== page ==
Ghanaian producer and DJ, Juls, may be the industry’s best kept open secret. He is responsible for a slew of major hits including, “Bankulize,” “Skin Tight,”  “Hollup,” and “Shitor,”–and that’s just the work he’s done for Mr. Eazi. He recently put out his debut full body of work, Leap of Faith featuring artists that we’re all keeping our eyes on including, Odunsi, Maleek Berry, Santi, Nonso Amadi, and more. We caught up with Juls during his stay in D.C. and got a chance to find out more about the rising star.

How did you come up with “Juls?”

Well, my real name is Julian and my mom has been calling me Juls since I was a kid. So I just ran with that. I didn’t want to have any crazy producer name so I just stayed true to myself.

What were you doing prior to producing?

I still have my 9-5. I have a bachelors and masters in Finance, and I’ve been doing that for the last 7 years. However, music has always been my “5-9.” My brother and I also run a magazine together called Signatures. Those are the things we did to make money but we hope we can both work on our creative goals in life, full-time.

Photo by @kanmiwest

Growing up, what were some artists you listen to?

My dad still listens to a lot of jazz and soul like Jim Benson, Barry White, Marvin Gaye, Curtis Mayfield. My mom listened to a lot of old school Ghanaian artists. I listen to a lot of hip-hop: Biggie Smalls, Pete Rock, Nas, Jay-Z, etc. 

Were your parents supportive of your career change into music?

My parents were supportive of anything I do as long as it didn’t bring any shame. Their main concern wasn’t necessarily, “you need to feed your family” but just remember things could go left. As long as the music is clean and I’m not doing anything crazy, they’re supportive. 

As a producer, what is your creative process like in the studio?

So many things. Sometimes an artist comes with an idea or vocals and I work my magic from there or we could build it from scratch. Often, I ask the artist how are they feeling or what kind of vibe do they want. It’s very important to get the artist’s full vibe because with me I can be very eclectic. 

Why did you call your project, Leap of Faith?

Photo by @Julsbaby_

Big up to Eugy! We were just having a random chat about life and he was like, “you need to take a leap of faith and do this music thing full-time because you have the potential to do something incredible.” The words he used stuck with me the whole time and I challenged myself not only as a producer but working almost like an artist as well. It took about 2 and a half months to finish the album and it’s doing really well. [“Bad” just got a million views]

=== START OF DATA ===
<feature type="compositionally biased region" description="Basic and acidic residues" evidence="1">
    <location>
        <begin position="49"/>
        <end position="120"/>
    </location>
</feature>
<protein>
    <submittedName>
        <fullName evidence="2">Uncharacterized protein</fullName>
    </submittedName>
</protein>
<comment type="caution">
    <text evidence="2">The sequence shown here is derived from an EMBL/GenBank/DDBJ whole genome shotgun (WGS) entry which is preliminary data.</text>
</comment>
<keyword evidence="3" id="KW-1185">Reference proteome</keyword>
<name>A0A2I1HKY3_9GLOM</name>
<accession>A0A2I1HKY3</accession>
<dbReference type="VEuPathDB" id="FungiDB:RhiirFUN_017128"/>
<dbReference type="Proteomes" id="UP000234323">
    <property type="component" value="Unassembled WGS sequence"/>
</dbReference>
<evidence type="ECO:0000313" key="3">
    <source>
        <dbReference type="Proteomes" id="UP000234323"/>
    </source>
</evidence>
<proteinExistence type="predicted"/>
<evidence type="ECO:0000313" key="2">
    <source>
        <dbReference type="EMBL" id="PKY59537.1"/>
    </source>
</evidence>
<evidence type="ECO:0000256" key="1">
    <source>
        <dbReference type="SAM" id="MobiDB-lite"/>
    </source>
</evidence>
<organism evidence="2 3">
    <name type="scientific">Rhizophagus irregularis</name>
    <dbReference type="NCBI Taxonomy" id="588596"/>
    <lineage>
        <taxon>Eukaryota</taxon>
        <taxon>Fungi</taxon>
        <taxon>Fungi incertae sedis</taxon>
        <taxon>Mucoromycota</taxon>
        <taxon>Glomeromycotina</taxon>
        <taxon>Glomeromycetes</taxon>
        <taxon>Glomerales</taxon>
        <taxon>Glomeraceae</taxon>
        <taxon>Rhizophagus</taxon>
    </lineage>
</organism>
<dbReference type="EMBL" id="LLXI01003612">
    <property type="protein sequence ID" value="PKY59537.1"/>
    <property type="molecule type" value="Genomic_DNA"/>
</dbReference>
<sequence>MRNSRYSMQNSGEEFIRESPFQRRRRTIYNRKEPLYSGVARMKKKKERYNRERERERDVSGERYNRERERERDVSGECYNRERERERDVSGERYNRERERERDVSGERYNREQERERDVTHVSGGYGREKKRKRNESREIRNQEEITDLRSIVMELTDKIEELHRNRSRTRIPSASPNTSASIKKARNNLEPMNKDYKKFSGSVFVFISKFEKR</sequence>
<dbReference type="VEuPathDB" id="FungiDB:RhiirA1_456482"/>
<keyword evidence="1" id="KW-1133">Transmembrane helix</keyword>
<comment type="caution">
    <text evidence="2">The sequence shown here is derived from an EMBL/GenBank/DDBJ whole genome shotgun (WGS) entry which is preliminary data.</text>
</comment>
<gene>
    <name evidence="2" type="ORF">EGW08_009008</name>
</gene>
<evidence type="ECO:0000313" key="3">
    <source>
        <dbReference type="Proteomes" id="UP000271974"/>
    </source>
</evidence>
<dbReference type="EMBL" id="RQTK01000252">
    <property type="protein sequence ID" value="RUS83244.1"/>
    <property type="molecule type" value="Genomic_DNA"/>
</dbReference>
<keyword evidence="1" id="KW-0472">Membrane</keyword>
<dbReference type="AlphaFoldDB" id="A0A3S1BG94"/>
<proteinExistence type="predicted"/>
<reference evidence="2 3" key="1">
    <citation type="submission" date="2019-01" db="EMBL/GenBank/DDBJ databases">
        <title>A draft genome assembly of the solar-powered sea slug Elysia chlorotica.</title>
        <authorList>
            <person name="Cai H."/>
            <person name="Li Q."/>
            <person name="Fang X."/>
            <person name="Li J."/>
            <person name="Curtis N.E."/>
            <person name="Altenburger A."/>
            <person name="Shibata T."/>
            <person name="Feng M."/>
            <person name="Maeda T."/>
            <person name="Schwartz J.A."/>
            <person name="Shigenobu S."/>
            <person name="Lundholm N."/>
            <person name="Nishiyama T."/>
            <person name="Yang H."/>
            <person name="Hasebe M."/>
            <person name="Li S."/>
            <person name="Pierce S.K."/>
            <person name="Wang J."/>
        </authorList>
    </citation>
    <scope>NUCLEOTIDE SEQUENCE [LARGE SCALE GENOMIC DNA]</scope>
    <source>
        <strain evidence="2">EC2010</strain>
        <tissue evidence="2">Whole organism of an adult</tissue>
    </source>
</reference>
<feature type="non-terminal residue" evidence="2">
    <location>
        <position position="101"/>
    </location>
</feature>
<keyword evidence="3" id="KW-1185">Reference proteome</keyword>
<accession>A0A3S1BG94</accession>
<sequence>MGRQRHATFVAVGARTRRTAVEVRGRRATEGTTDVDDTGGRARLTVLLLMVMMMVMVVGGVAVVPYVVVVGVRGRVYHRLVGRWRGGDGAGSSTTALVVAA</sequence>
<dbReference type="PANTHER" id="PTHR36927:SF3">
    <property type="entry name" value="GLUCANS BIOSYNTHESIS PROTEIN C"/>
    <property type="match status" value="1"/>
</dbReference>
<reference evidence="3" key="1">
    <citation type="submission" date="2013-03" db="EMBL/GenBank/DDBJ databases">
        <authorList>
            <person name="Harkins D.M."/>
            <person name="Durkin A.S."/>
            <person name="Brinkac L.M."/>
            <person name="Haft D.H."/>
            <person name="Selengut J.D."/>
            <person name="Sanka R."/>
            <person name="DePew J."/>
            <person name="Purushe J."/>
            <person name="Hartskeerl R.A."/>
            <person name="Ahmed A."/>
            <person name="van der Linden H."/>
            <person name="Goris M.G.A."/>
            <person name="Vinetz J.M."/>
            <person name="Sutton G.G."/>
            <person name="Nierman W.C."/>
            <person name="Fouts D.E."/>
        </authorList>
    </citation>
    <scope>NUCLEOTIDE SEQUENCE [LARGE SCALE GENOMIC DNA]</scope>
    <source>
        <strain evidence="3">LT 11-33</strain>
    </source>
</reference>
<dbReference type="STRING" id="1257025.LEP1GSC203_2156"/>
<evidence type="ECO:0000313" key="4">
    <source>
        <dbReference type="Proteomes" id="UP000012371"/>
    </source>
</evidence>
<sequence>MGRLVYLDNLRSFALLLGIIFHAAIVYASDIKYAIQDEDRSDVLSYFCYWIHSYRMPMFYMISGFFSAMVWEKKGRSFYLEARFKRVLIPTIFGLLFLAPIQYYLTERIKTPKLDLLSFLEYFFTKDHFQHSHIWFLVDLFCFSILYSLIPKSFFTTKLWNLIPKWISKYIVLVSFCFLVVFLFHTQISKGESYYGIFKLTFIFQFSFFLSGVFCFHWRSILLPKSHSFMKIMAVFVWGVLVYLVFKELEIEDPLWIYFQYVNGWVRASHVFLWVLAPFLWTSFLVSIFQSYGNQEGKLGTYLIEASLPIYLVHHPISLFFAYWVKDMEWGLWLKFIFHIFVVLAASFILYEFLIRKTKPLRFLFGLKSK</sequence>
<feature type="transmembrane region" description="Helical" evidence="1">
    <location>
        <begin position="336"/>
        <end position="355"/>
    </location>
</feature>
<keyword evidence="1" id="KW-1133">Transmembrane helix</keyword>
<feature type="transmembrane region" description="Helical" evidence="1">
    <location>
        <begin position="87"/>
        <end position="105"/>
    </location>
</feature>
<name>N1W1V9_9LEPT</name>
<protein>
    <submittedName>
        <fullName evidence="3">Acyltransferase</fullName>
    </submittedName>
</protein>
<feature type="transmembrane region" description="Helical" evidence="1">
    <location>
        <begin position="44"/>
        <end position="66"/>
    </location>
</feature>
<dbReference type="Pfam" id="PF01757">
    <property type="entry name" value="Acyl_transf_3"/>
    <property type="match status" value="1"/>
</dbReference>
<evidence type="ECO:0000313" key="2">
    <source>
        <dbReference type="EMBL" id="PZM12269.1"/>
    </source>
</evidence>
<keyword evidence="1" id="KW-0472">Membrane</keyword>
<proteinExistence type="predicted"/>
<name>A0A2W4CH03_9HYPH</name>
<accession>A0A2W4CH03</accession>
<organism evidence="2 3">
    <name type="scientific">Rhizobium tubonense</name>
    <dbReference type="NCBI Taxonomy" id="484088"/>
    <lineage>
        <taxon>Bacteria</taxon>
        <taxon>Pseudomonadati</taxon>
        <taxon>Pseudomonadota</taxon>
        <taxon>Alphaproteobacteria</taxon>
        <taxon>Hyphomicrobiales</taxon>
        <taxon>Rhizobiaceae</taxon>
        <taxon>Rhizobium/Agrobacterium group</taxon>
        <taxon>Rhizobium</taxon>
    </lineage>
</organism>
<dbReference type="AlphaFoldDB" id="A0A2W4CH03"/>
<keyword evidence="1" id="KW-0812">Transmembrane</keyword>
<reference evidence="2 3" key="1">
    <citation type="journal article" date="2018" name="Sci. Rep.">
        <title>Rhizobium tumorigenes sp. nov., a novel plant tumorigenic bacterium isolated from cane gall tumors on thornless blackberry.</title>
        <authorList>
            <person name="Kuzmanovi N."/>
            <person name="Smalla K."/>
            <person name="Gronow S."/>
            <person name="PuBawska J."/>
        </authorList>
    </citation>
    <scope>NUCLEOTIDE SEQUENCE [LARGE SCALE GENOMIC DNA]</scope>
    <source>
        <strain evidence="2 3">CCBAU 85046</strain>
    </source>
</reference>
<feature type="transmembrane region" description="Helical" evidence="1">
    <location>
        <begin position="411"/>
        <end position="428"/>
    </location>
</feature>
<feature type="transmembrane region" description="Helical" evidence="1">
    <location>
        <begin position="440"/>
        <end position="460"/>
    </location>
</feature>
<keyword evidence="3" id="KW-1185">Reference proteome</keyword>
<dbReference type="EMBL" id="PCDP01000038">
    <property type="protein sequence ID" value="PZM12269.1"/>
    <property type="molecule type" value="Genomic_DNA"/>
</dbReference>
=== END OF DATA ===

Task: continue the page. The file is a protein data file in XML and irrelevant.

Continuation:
you need to take a leap of faith and do this music thing full time because you have the potential to do something incredible.

How did you decide which artist to be on a certain song?

With the artist I work with, I just went with the sounds that I’m aware that they’re familiar with and I just add my own element to it. With Nonso Amadi, I know he’s going to be a big star. The first time I got introduced to his music, it was mad! 

 

You’ve previously worked with Mr.Eazi heavily, why wasn’t he on this project?

It was just scheduling, he was on tour and wasn’t able to send his stuff on time. We have songs ready though. I feel like people just expect us to always work on everything together. The magic will always be there but you can’t give the people magic all the time. 

Who else would you like to work with in the future?

Photo by @Kofmotivation

Wizkid, Davido, Tiwa Savage…and I want to cross over to different genres and work with Sean Paul, Tory Lanez, Kendrick Lamar, J. Cole. It just has to be right. A lot of the people who are coming up with tunes that sound like Afrobeats are not authentic and they should come to the source.

A lot of the people that are coming up with tunes that sound like Afrobeats are not authentic and they should come to the source.

Do you have advice for up and coming producers?

You need to find an artist that compliments your sound and you guys need to push it together. Stick to your roots. If you want to merge your sounds just make sure your sound sticks so you keep your identity. I could do a reggae or hip-hop track if I wanted to but it would have to have some Ghanaian elements in it.

Just have Faith.

 

 

Interview conducted by Damilare for Onetribemag

 

 

Find out Juls’ top 5 afrobeats producers! Watch below

 

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